At the end of the century, however,political and social changes brought together changes in fashion. Western influence began to become more evident in fabrics, textiles and some costume parts. European fashion, largely accepted by the less conservative feudal citizens, began to spread across the towns and shirts similar to those Western ones began to be worn, often made from the same material as the oriental ‘dimije’. It was mostly the clothing of the more conservative Muslims which did not accept the new changes so quickly, with the exception of perhaps western black shoes.

Muslim women were completely covered when leaving the house, first just with a headscarf, and at then entirely. This black or dark blue overcoat was worn with leather shoes and was especially different in Mostar areas, where the top covered the face entirely. The photo on the right shows some of the ways women were covered, with Mostar’s example second from the right. 

The ‘zar’ cover was made from different types of silk, while Austro-Hungarian influence brought Western materials into use. This was actually a whole piece of fabric made into skirt below, while the top part would be thrown around the body and tied around the shoulders to cover a woman entirely. 

The Influence

Apart from the natural difference between the city and village costumes, a great influence has been made by the Ottoman rule as the population was greatly divided not only religiously, but also geographically, with most towns occupied by the Muslim population while the Christian Orthodox and Catholic population lived mostly in the villages. 

By the 18-th century, however, the traditional clothing reflected the ongoing changes that swept through the region. In particular, the regulations states which clothing elements and colours were allowed to be worn by the Christians and which could only be worn by the Muslim population. The same did not only apply to Bosnia, for example, but to other nearby regions under the Ottoman rule. 

As Vuk Stefanovic Karadzic writes about Serbia in his “Life and Customs of the Serbian People”, “raja* cannot wear either anything of green colour nor such beautiful dresses like the Turks* wear, for example the headscarves, round buttons, ‘dolama’ knee-length jackets  especially those decorated with silver or gold. In some areas, raja cannot freely wear the red fez hats” (1867, p.53). This, of course, did not solely apply to Serbia, but to most nearby areas under the Ottoman rule too.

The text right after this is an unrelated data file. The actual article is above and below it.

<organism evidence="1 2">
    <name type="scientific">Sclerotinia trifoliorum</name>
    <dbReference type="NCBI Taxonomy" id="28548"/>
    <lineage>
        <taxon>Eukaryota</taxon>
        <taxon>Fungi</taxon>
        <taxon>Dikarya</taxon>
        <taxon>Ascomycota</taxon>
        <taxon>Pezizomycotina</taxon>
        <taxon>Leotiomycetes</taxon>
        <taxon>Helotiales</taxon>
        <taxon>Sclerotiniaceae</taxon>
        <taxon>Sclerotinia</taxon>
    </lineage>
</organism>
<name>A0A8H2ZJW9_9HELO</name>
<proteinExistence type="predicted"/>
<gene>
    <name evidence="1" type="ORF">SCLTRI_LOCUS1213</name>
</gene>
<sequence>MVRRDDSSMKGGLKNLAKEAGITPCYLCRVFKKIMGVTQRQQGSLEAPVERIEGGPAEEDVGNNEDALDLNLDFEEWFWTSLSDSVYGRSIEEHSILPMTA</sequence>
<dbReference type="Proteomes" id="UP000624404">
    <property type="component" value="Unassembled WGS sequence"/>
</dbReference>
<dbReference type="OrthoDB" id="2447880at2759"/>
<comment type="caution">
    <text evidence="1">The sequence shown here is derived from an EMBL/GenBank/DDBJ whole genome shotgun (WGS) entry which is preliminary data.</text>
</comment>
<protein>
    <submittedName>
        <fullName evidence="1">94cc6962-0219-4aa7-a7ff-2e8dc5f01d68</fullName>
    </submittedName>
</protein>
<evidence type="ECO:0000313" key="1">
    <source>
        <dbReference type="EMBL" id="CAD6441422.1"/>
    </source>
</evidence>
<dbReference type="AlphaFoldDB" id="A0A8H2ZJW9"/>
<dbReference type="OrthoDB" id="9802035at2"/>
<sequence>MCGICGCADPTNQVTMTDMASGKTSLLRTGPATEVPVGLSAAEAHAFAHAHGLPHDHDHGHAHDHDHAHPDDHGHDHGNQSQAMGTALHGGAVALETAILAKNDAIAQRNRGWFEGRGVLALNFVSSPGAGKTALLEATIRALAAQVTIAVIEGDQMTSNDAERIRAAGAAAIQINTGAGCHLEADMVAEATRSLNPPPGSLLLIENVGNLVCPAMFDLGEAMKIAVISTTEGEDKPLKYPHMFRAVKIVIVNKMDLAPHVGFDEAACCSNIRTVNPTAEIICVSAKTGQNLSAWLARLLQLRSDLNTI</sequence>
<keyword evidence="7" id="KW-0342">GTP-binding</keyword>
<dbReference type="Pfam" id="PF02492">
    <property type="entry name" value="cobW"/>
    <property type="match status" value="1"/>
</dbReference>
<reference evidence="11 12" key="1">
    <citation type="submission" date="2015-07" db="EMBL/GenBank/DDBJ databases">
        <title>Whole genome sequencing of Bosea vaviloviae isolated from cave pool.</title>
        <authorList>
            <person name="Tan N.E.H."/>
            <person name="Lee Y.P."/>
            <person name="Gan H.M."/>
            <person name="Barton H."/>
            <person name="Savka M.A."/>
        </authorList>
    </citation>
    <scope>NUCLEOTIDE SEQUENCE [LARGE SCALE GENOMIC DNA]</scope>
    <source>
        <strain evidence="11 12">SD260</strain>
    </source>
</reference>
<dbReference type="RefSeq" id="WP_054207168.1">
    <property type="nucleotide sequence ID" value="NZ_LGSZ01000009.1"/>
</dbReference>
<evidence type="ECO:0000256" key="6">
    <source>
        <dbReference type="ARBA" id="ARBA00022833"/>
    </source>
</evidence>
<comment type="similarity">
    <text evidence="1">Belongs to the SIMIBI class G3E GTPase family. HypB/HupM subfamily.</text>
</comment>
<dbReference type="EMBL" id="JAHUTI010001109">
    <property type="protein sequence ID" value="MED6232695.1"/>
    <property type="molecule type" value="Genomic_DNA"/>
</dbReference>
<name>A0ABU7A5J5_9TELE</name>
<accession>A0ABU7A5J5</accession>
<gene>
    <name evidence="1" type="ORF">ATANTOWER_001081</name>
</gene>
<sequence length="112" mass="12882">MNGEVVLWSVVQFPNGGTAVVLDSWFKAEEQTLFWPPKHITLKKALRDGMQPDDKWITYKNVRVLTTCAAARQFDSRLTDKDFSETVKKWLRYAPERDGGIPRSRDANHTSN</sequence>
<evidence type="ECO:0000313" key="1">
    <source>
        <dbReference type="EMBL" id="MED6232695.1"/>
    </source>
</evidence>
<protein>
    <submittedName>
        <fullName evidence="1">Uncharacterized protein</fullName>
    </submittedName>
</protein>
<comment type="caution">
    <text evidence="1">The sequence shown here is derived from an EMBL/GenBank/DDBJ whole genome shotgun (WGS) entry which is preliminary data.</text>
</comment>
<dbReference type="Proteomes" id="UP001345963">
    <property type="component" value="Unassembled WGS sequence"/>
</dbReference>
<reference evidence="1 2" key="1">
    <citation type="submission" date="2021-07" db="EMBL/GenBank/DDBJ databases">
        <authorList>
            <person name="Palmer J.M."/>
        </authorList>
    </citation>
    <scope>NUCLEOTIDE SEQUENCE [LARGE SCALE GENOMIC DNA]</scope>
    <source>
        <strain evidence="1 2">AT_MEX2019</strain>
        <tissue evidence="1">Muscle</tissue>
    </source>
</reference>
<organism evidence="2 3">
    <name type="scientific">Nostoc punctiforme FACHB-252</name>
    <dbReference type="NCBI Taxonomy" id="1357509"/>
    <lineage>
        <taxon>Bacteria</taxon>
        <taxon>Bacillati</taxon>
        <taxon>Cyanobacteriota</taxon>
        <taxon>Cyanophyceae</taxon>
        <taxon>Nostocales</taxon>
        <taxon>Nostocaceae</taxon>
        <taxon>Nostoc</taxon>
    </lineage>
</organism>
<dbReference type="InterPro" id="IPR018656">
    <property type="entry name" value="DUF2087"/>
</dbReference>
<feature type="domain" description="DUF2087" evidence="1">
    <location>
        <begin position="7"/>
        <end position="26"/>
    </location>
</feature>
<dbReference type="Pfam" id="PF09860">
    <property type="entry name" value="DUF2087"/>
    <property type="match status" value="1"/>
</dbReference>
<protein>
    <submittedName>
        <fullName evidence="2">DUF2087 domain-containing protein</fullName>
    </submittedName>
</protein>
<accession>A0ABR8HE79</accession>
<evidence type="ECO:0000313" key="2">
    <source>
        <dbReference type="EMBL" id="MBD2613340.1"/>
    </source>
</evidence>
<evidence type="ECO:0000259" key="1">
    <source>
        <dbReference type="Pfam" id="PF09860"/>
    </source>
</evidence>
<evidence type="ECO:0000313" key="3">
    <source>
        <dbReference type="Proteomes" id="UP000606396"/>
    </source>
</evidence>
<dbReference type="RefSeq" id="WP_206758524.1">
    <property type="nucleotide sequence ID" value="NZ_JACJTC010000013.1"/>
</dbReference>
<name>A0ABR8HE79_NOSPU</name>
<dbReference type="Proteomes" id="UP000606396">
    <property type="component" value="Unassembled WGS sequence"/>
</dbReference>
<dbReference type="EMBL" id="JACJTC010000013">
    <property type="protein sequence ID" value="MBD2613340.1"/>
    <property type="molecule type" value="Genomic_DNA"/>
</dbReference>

*Raja – the term used by the Turks to refer to the Christian population.
*Turks – the name given to all Muslim inhabitants.

Short accounts of traditional wear Hercegovina have been left by Joseph de la Neziere and Henri Avelot during their travels to the Balkans, although the book is rather more useful for the beautiful sketches the authors have made during their travels.

“In Mostar, the females are divided into two classes: on the right bank of Neretva river one will see a well-dressed Christian in a dress made of white wool and richly tasseled with crosses, brooches, jewelry, triple coral necklaces and colourful glass beads; while the Muslim on the left bank is always covered, well covered, hermetically covered” (1896, pp. 193 – 194)

“All Muslims must have a completely shaved head with the exception of one lock of hair which Muhammed is meant to grab during the dying moment. A large number of Christian village men also has that lonely lock, which hangs down the back of the head like some runt tassel from the fez. This is an old custom with a reason that surely lies in the subordinate position of the Christians who did not wish to attract the attention of their masters with their looks.” (1896, p. 197)

The Decline

This clothing was worn in the period from the First World War until the Second World War. After this, traditional costume has begun to lose its importance. Industrialized manufacturing processes as well as increasing impact of town clothing on villages lead to a gradual decline and many now purposely restrain from wearing traditional clothing.  Complicated pieces are either completely removed or replaced by their simpler versions. Complex headwear is now simplified to basic colourful headscarves, long linen dresses are replaced with blouses or shorter shirts made from purchased material. There is hardly any traditional clothing worn even across the villages today and it is impossible to differentiate between different religious groups from the clothing worn. Until now, the only evidence left of authentic clothing is kept by the original pieces preserved by various museums and individuals, as well as careful historical reconstruction. One should be exceptionally careful when looking at traditional clothing of many ensembles which may not always present a real image of an authentic costume as pieces are greatly simplified to serve the performance purpose and bear no historical value.